Past findings of an impact of cognitive impairment on awareness of olfactory dysfunction, and high prevalence of age-associated cognitive impairment motivated the present study of whether middle-aged and elderly adults are unaware of an olfactory dysfunction despite being carefully screened for cognitive impairment.
The sample included 203 Norwegian participants, aged 46-79 years, 134 women and 69 men, who underwent comprehensive neuropsychological assessment for screening of cognitive impairment. Subjective assessment of olfactory function ("How would you estimate your sense of smell?") was compared with outcome on objective assessment of olfactory function with the Scandinavian Odor Identification Test, which in the present study was shown to be valid for use on Norwegian populations.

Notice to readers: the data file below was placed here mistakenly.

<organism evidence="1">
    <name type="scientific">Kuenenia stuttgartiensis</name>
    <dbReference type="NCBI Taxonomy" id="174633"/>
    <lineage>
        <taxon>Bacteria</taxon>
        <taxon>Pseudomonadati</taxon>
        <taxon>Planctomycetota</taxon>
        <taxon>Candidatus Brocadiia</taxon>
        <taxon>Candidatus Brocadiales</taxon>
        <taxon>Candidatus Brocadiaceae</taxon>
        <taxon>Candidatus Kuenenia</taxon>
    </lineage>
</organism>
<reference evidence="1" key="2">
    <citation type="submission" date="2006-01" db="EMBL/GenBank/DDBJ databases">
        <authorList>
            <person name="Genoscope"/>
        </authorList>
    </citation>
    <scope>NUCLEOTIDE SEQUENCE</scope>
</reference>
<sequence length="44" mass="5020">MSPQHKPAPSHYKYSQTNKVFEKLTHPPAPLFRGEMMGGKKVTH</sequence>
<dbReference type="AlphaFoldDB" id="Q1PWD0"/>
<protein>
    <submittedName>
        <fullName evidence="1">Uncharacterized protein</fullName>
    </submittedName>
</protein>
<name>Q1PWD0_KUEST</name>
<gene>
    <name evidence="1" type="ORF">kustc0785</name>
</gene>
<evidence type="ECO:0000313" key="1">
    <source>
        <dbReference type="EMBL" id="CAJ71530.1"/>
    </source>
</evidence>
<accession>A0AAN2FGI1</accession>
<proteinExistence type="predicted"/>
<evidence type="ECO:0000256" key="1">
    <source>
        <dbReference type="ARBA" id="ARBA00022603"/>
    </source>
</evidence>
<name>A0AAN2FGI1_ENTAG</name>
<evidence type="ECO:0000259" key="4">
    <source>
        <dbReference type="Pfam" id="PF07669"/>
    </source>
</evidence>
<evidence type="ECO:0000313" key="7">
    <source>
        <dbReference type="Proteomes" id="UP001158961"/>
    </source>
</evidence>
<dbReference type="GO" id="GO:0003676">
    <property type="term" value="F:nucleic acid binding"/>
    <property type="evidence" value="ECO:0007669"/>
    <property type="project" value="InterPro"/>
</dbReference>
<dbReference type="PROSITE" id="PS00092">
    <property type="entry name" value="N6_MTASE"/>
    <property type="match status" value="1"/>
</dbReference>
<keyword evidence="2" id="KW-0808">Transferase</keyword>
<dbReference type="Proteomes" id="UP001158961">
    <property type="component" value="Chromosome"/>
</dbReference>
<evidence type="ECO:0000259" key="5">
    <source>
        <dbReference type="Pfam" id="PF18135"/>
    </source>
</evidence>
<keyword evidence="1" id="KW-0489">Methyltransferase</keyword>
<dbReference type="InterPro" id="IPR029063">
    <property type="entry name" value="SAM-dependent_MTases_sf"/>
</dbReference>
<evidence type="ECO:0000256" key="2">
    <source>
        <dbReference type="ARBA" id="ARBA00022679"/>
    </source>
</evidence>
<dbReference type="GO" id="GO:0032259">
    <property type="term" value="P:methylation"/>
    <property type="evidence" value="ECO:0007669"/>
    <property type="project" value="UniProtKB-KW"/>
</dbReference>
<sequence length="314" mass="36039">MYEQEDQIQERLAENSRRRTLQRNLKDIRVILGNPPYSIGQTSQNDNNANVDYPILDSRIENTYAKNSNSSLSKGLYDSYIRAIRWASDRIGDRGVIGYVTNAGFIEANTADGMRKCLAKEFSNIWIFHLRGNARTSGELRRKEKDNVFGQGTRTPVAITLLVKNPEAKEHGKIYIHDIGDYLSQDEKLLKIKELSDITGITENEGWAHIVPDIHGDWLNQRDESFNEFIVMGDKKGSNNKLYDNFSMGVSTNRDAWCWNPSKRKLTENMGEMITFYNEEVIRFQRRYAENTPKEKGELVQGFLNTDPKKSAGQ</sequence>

We found that 79% of this cognitively healthy sample with objectively assessed olfactory dysfunction reported normal olfactory function (57% of functionally anosmics reported normal function). In contrast, only 9% with objectively assessed normal olfactory function reported olfactory dysfunction.
A large proportion of cognitively well-functioning middle-aged and elderly adults with an olfactory dysfunction are unaware of their dysfunction. The ENT physician who suspects that the sense of smell may be compromised should, in addition to an anamnesis, assess the patient`s olfactory function objectively.